New York Identity Theft Laws & Charges + Statute of Limitations

Views: 372

The State of New York has several laws associated with identity fraud and identity theft. This crime is committed when an individual knowingly and willfully obtains someone else’s identifying data and uses that information to establish new financial accounts, or benefit in some way. The perpetrators in a case of identity fraud generally impersonates the victim from a financial perspective, which means that they can ruin the credit of the victim, and rack up some serious charges.

New York also defines it as a crime to possess someone else’s personal information. Under the laws of New York, people commit a crime of identity theft by using another person’s information to:

  • Obtain services, goods, credit or anything of value
  • Cause financial losses to the victim or other people
  • Attempt to commit a crime

Laws and Penalties

A person may be accused of committing identity theft in New York if they impersonate an actual person – it is not identity theft to use an alias. What’s more, it’s worth noting that it is a crime in New York to possess a skimmer or scanner for transmitting or copying information from credit or debit cards. This crime is punished more severely when the individual in question has a prior conviction for identity fraud, or similar crimes.

Most of the time, identity theft is punishable as a class A misdemeanor – this is in its most simplistic form. In its most serious form, identity theft can be elevated to a class D felony. For a basic misdemeanor, a defendant can be subject to up to one year in prison. However, for first-degree aggravated identity theft, or a class D felony up to seven years in prison might be ordered. Courts may also impose a fine that is either up to $5,000, or double the gain from the theft.

In many cases, the New York court may also order that the defendant, when found guilty, must pay restitution for the money that is lost by the victim as a result of the crime. Victims, in this instance, can include anyone whose identity was assumed during the crime, and anyone whose personal information was used. A victim may also include a third party in the crime, such as a credit card company who might have lost money as a result of the offense.

The severity of the crime of identity theft is considered more severely in New York when certain factors are in place, such as:

  • The services or goods or losses exceed more than $500 in value.
  • The defendant has a prior history of convictions in the realm of identity theft or related crimes during the last five years.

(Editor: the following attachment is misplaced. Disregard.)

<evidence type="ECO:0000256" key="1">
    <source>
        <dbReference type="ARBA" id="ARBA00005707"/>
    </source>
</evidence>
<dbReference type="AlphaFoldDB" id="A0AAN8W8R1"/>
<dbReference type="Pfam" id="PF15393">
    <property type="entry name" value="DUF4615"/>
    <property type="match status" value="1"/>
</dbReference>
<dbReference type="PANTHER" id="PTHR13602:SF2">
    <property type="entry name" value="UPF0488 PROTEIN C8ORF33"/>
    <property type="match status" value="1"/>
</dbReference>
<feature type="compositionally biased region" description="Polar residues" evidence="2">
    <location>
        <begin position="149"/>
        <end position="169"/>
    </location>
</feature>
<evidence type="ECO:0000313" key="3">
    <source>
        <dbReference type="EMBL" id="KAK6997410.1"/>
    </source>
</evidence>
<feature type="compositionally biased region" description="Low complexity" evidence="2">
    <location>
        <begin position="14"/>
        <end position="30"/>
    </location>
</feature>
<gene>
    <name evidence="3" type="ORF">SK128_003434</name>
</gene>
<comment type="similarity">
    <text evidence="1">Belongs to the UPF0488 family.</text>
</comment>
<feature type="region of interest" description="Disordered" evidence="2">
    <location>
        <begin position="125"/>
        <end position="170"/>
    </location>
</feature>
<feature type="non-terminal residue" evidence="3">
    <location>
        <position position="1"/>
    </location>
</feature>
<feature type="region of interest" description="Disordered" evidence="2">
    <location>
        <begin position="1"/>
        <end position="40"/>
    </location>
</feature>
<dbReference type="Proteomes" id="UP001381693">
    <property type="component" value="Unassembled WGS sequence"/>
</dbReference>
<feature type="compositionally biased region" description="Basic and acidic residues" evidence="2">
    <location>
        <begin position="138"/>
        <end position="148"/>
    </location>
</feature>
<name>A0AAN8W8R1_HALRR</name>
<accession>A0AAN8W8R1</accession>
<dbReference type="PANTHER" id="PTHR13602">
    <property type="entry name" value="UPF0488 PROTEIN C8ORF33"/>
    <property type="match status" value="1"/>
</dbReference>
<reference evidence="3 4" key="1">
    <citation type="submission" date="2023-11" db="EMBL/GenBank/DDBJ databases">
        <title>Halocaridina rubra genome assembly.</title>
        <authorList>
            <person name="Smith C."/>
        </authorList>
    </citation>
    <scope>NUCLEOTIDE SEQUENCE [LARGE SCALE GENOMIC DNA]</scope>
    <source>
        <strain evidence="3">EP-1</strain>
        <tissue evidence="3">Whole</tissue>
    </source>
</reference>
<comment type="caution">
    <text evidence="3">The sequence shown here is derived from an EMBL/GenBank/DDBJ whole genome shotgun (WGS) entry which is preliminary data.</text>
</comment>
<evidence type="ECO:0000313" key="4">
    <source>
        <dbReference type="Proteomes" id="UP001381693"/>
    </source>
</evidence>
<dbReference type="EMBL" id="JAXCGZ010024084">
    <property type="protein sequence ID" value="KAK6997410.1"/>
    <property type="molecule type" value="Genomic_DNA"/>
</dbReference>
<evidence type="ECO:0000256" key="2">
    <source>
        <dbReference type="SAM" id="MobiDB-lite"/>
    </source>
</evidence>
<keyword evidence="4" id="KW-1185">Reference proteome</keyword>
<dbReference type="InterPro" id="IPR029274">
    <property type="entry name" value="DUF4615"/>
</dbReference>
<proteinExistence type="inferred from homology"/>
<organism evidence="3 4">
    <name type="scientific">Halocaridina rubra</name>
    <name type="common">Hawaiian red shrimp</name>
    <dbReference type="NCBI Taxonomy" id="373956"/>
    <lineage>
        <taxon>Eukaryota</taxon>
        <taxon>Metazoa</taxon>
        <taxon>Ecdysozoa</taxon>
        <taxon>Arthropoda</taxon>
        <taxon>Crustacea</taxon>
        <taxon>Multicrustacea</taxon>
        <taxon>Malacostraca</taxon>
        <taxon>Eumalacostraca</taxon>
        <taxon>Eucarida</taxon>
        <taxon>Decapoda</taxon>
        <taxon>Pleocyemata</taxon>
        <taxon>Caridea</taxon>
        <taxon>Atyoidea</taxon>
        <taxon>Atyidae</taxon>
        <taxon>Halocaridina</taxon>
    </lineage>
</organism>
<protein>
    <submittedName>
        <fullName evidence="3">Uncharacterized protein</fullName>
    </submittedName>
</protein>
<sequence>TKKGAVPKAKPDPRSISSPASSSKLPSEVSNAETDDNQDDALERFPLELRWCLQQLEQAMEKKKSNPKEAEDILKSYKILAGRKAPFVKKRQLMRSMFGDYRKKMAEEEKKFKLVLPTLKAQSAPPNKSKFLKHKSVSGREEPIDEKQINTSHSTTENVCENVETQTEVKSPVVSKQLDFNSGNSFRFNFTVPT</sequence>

• The defendant has committed or attempted a felony.
  • Lawmakers in New York have also been known to single out defendants who have attempted to impersonate members of the armed forces.

Identity Theft Defenses

There are a number of options available that defendants can use when protecting themselves against the charge of identity theft in New York. Often these defenses are similar to the solutions that lawyers utilize in other fraud-related cases, such as:

  • Indicate that the defendant in question was under the age of twenty-one during the time of the offense, and used a person’s identifying information in an attempt to buy alcohol, tobacco, or gain admission to a place with an age restriction. For instance, a teenager using a driver’s license to see a movie will not be convicted of identity theft.
  • Lawyers may also suggest lack of intent when defending a person against a conviction of identity theft. For example, they may suggest that the information was taken accidentally without intention to commit a crime, or that the accused believed that they had permission, or the right to use the information that they had.
  • Another defense in the case of identity theft is lack of knowledge. This defense can be used when a person accidentally uses someone else’s information without intent to harm. For instance, if the accused accidentally picked up someone else’s card and used that to swipe or use it for contactless payment, they may be exonerated from the crime of identity theft if they are willing to give back the money they accidentally used.

Statute of Limitations

In New York, the current statute of limitations for identity theft or identity fraud is six years. There is no statute for private claims of forgery, and in some cases, it may be possible for the statute of limitations to be tolled.

New York Identity Theft Cases

Geoffrey Nathan, Esq.

About Geoffrey Nathan, Esq.

Geoffrey G Nathan is a top federal crimes lawyer and Chief Editor of FederalCharges.com. He is a licensed attorney in the Commonwealth of Massachusetts since 1988, admitted to practice in both Federal and State courts. If you have questions about your federal case he can help by calling 877.472.5775.